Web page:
Sydney based artist Laura Matthews' exhibition titled ‘Hiraeth’ is an enlightened and powerful vision of coastal landscapes - with a deeply personal underlying motive. The paintings point to Matthews' journey from her native Wales to her new home in New South Wales fourteen years ago. The Welsh title, ‘Hiraeth’ loosely translates to profound sense of ‘longing’—Matthews' uses it not as an overtly melancholic term but rather it describes her feeling of connection that she has in her new land. Throughout the exhibition there are aesthetic links that the artist explores in the south coast of New South Wales with the Welsh landscape of her childhood.
It is the fate of all immigrants to search for something in their new home that provides a link to their old. It is the need to keep alive a sense of belonging to a family history and lineage that has been geographically fractured by ones removal from all that is comforting and safe. Artists have for centuries used the landscape to create metaphors for the humanistic ideals. It is a way of veiling powerful emotions that slowly reveal themselves to the viewer. Matthews continues the tradition. The sunburst over sea; a shore break onto rangy cliffs— is this locale the northern or southern hemisphere? Such are the physical geographical similarities between the landscapes, one is hard pressed to differentiate. In the end, it doesn’t matter as the exact place and it’s meaning lives in the artist's mind. Our passport to her experience is through the medium of paint.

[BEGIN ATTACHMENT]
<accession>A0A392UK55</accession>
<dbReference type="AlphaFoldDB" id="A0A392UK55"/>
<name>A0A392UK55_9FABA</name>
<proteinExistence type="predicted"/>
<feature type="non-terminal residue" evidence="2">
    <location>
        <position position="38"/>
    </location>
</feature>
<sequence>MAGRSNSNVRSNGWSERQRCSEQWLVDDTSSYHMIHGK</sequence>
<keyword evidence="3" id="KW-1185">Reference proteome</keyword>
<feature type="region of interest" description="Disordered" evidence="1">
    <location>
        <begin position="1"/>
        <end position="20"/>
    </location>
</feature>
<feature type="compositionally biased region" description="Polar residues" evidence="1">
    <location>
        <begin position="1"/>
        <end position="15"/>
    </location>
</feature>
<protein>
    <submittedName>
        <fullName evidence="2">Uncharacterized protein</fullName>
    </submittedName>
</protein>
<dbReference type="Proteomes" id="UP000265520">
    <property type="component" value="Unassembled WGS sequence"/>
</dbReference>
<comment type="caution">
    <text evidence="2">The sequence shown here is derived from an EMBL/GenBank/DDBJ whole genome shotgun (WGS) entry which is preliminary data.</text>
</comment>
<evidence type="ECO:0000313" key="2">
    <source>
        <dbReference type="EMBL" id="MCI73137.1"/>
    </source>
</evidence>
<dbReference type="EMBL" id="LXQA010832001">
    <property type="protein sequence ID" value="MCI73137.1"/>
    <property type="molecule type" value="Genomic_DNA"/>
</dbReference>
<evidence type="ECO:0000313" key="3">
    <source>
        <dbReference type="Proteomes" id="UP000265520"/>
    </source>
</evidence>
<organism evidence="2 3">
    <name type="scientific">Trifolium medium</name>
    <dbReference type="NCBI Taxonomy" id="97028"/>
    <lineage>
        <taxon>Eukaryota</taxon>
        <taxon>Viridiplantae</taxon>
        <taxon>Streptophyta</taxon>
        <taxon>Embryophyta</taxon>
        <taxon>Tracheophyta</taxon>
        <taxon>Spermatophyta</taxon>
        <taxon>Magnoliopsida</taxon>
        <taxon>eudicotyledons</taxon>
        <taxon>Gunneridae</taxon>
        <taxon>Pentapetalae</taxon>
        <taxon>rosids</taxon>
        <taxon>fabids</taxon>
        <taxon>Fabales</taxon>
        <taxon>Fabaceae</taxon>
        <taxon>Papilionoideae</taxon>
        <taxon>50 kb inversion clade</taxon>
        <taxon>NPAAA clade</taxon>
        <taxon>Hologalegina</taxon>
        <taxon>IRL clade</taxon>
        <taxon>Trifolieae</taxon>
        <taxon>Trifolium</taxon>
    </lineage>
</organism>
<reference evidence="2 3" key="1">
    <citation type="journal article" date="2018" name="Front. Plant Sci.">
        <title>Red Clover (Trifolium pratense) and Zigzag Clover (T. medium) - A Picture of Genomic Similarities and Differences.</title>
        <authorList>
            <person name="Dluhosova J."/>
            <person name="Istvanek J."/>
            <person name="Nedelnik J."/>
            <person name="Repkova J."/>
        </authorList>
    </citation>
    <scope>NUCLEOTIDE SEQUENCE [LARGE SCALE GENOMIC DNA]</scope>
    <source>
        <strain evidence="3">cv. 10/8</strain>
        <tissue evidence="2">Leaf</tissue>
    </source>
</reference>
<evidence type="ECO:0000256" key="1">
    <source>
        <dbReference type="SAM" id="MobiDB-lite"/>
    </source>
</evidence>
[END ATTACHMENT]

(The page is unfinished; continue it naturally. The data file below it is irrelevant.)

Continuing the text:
Our schooling taught us that Captain James Cook named the east coast of Australia, “New South Wales” in 1770—usurping the recognized contemporary name of "New Holland" and the numerous names the original people of this land had for their country. Whilst it has never been recorded why he chose that name, it is a reasonable assumption that the ever observant Cook drew a direct link to a coast line he knew well. It is interesting to consider what can become of a name on a map. For may decades, New South Wales struck fear into generations of convicts and its colonisation, proved disastrous to the indigenous population.
Yet out of the adversity, the land of New South Wales provided an opportunity and through the years a new history has been created. Matthews, though her work is acknowledging that heritage and subtly works her personal history into this land. Linking it with the old, she creates her own identity that reaches around the globe. Like this new country of hers, it has melancholic undertones, yet in the end is overridden by boundless optimism.